Tennis court provided setting for first stirrings of teenagers’ royal romance
Philip’s cousin, Princess Marina, later Duchess of Kent, and Elizabeth’s uncle, Prince George, Duke of Kent. They were also both guests at the coronation of George VI in 1937.
But it was at the Royal Naval College in Dartmouth, Devon, when King George VI and Queen Elizabeth visited with their two daughters, that the pair had their first publicised meeting in July 1939.
King George VI’s official biographer, Sir John Wheeler-Bennett said the Princess fell for Philip at once on that pivotal weekend.
“This was the man with whom Princess Elizabeth had been in love from their first meeting,’’ he wrote.
Philip, who was just 18, was introduced to 13-year-old Elizabeth at the house of the Captain of the College, later Admiral Sir Frederick Dalrymple-Hamilton.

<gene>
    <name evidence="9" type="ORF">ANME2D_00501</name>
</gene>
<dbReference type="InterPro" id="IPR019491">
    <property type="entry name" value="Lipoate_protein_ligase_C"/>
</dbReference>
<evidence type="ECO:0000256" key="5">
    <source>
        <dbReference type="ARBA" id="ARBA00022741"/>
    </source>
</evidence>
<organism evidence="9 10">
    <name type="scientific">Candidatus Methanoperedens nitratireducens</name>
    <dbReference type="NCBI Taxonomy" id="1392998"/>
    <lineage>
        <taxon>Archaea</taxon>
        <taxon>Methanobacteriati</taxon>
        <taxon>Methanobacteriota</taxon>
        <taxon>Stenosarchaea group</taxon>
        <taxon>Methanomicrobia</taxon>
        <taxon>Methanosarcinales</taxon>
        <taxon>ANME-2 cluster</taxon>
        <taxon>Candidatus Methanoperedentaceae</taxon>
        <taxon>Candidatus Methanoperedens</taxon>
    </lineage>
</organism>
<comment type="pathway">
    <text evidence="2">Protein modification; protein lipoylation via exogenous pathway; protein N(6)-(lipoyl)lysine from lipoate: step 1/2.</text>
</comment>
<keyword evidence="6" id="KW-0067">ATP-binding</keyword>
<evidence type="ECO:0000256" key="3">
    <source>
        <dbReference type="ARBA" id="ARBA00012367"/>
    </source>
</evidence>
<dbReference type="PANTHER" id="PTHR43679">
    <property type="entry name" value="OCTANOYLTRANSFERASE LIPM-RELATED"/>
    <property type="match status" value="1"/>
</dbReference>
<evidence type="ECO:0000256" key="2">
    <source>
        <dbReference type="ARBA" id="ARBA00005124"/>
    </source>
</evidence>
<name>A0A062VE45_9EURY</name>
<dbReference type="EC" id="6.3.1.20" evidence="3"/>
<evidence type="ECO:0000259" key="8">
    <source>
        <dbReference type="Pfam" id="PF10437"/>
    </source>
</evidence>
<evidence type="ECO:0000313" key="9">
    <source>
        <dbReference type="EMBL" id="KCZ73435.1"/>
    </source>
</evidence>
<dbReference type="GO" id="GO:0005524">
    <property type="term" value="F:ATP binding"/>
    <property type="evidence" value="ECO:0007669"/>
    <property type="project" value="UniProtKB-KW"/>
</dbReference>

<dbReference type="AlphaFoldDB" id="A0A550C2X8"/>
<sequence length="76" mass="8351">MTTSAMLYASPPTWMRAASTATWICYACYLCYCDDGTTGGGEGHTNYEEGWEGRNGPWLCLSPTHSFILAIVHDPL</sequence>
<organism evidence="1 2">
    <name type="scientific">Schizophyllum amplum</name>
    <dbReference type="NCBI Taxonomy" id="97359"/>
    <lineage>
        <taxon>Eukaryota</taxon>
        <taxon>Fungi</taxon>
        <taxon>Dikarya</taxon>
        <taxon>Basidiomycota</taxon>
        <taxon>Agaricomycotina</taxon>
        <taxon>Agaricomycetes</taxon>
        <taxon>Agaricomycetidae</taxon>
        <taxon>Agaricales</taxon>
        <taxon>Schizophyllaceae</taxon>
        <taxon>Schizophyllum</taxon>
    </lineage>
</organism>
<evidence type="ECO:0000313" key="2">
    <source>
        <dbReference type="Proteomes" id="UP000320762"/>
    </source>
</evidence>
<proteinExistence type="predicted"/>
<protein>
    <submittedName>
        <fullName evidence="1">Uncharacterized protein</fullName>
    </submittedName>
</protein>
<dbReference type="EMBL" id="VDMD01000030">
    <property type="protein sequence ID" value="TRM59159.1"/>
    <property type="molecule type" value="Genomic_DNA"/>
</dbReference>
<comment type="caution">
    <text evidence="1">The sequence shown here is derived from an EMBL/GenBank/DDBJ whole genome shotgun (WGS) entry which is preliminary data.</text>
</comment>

Two of the other cadets invited along had contracted mumps, so Philip was the only one who met the royal family that day. Handsome, blond-haired, athletic Philip caught Lilibet’s eye as he entertained her by jumping over tennis nets.
Marion Crawford, Elizabeth’s governess, recalled: “I thought he showed off a good deal.”
But the Princess was entranced. “She never took her eyes off him the whole time,” ‘Crawfie’ wrote.
The pair maintained a regular correspondence and met on several more occasions. Philip was also invited to spend the Christmas of 1943 with the royal family at Windsor.
In an attempt to stop any gossip about their relationship, the Princess switched the photograph of a clean-shaven Philip which she kept in her room, with one of him sporting a large beard.
But by the end of the war newspapers were already speculating about romance.
Elizabeth and Philip began to talk of getting engaged while at Balmoral during the summer of 1946, but any confirmation was delayed until the Princess turned 21 and had returned from a key royal tour of South Africa with her parents.
Philip applied for British nationality and in February 1947 became a naturalised British subject, renouncing his Greek royal title and adopting the surname of Mountbatten.
Five months later, in July 1947, it was officially announced by Buckingham Palace that he was to marry the Princess.